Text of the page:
Why Did Paul Allen Build the World’s Largest Aircraft?
The six-engine, twin-fuselage Stratolaunch has no commercial customers paying to give their rockets a lift. Are there secret military ones?
Stratolaunch is a very big airplane, but it has never flown. With a 385-foot wing span and two fuselages, the plane dwarves even the US Air Force’s massive C-5. It’s expected to take flight this fall, three years later than Stratolaunch’s main backer, Microsoft billionaire Paul Allen, forecast when the project began in 2011.
But the real question isn’t “what is Stratolaunch?” It’s, “why?”
This very big plane was designed by aerospace icon Burt Rutan to carry rockets high into the atmosphere and launch them into orbit. Private investment is flowing to companies building satellites far smaller than the multi-ton models that until recently dominated space telecommunications. Poignantly, those companies owe their existence in part to Allen’s funding of a Rutan-led team that won the Ansari X-Prize in 2004 for flying a reusable spacecraft, demonstrating that small teams could have a big impact in aerospace.
Afterward, Rutan convinced Allen that an enormous plane would be the best way to alley-oop satellites into space on a grand scale. On Aug. 20, Stratolaunch announced a launch timeline for a suite of rockets, starting small in 2020 and working up to a crewed spacecraft. But it won’t say how much those flights cost, and competition is already growing among rocket companies with far simpler plans. After a billion dollars, seven years of work, and a promise to make access to space as easy flying on a commercial jetliner, it’s still hard to see why customers will choose to launch satellites from this girthy plane.
Small satellites, big problems
By 2020, Stratolaunch says it will be able to launch the Pegasus rocket, which is currently built by OrbitalATK, now a division of Northrop Grumman. Pegasus is typically launched from a Lockheed plane less than half the size of the new behemoth.
Although a proven design, Pegasus is also rarely used today, because it has a roughly $40 million price tag to put satellites weighing less than a ton (443 kg) into space. For that much money, a satellite operator could easily afford a ride-share on newer rockets like SpaceX’s Falcon 9 or ISRO’s PSLV. Later this year, a SpaceX ride-share arranged by the broker Spaceflight will carry satellites for 35 different organizations into space.
Stratolaunch said in a statement that “long wait times, high price tags and costly delays” can make these options a hassle. True. That’s why a slew of companies are already competing to provide bespoke solutions to the burgeoning crowd of small satellite makers: Rocket Lab, Vector, Virgin Orbit, Firefly, and Relativity Space are just some of the firms building rockets to launch small satellites more cheaply and efficiently.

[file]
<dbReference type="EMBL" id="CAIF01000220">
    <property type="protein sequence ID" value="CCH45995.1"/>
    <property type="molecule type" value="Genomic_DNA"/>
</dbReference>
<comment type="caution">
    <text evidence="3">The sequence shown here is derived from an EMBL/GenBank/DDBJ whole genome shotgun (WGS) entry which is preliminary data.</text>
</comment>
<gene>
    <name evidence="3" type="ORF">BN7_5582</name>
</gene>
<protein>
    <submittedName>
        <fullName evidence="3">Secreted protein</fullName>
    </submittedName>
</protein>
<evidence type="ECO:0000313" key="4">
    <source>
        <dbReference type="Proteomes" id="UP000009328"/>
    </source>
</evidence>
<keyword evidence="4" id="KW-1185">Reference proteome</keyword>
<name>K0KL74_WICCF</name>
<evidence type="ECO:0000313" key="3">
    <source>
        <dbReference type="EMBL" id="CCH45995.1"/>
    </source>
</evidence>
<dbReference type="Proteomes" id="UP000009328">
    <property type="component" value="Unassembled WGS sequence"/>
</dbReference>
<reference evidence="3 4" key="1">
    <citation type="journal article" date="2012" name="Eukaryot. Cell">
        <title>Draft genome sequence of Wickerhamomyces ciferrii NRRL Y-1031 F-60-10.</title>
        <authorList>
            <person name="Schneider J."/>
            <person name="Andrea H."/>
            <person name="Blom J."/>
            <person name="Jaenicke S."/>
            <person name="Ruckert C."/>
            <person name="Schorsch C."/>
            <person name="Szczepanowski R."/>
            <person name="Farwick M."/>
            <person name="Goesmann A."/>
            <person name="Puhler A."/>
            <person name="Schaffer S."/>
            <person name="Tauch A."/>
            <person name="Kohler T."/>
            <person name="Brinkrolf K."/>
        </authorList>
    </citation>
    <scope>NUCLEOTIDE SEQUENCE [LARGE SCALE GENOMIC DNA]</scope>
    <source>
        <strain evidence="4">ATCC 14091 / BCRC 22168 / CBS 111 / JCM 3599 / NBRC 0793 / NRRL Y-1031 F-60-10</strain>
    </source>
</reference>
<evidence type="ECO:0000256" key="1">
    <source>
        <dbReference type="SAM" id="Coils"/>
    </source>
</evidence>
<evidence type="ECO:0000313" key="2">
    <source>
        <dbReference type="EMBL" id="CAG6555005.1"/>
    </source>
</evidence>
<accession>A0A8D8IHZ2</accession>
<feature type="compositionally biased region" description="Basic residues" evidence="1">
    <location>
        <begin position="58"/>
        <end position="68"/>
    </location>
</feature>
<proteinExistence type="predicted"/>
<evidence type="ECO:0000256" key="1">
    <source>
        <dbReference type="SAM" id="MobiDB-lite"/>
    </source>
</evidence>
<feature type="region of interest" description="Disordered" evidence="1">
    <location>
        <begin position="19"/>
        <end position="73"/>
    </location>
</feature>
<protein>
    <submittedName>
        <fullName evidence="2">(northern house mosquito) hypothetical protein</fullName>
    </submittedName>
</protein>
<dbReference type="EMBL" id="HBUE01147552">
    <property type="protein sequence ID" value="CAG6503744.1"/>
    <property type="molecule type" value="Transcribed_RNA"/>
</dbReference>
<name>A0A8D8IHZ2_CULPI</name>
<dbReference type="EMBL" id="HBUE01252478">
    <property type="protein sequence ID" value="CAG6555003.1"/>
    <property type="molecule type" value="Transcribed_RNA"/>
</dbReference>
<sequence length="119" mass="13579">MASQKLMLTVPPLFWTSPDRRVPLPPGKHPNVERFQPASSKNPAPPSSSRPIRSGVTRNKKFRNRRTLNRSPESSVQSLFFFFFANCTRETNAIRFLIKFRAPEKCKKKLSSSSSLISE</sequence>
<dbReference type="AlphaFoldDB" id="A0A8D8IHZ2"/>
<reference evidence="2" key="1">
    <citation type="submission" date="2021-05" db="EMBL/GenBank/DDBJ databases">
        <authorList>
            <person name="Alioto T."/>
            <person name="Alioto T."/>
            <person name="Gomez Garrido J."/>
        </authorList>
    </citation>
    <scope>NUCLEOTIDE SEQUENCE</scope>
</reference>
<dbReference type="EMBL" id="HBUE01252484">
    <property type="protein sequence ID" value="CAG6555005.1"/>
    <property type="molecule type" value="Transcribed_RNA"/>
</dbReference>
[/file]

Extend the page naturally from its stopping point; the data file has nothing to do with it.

Rocket Lab, while it has suffered a trying summer, has already proven it can launch satellites into orbit and plans to fly twice more this year. Vector is aiming for a test launch in 2018, and Firefly plans to do so in 2019.
These companies all use small, vertical take-off rockets. Stratolaunch’s statement notes that because it launches from an airplane, it can “circumvent bad weather, air traffic and other variables that cause delays with traditional ground launches.”
But Virgin Orbit is also pursuing an air-launch system with similar advantages, using a converted airliner and custom-made rocket that will be able to launch payloads weighing several hundred kilograms into space. It is expecting to perform its first test launch later this year, and expects to charge $12 million to $15 million per mission.
For larger payloads, Stratolaunch says it will be able to fly a medium-class rocket carrying nearly four tons (3.4 metric tons) into space in 2022. Here again, it will be competing directly with companies that have a head start: SpaceX’s reusable Falcon 9, which is cutting launch costs dramatically already, and Blue Origin’s New Glenn, another reusable rocket that promises cheap launches by 2022.
Stratolaunch declined to share the number of employees working on its vehicles, but just 47 people currently list themselves as employed by the company on LinkedIn. By comparison, SpaceX says it has 7,000 employees, and Blue Origin says it has 1,500. Many of Stratolaunch’s smaller competitors have also already signed launch agreements with satellite operators. By the time Stratolaunch can actually launch satellites in 2020, it may have difficulty finding customers.
The disconnect between Stratolaunch’s goals and the actual needs of satellite operators have given rise to another theory about the company: that it is a secretly funded project of the US military to develop some very specific launch capability, perhaps even for anti-satellite weapons. Stratolaunch has no commercial customers, but vice president Mike Pence and secretary of the Air Force Heather Wilson have both visited its facilities.
The Spruce Goose is the Howard Hughes reference that naturally comes to mind—an enormous plane built by a billionaire for the military—but another Stratolaunch analogy is to a ship, Hughes’ Glomar Explorer. The eccentric billionaire ostensibly built the Explorer for undersea mining, but it was in fact intended to secretly recover a sunken Soviet nuclear submarine.
“It’s safe to say Stratolaunch is working solo at the moment, with the development of the launch vehicles and Space Plane all led by an internal team at Stratolaunch,” a company spokesperson told Quartz. “There’s always a chance for a potential partnership, but nothing further to disclose right now.”
The most basic service that Stratolaunch wants to provide—fast, on-demand satellite launches—is itself important to national security. So much so that the US military set up a $10 million contest to convince companies to invest. Unfortunately, the challenge is expected to take place in 2019, so Stratolaunch won’t be ready to play.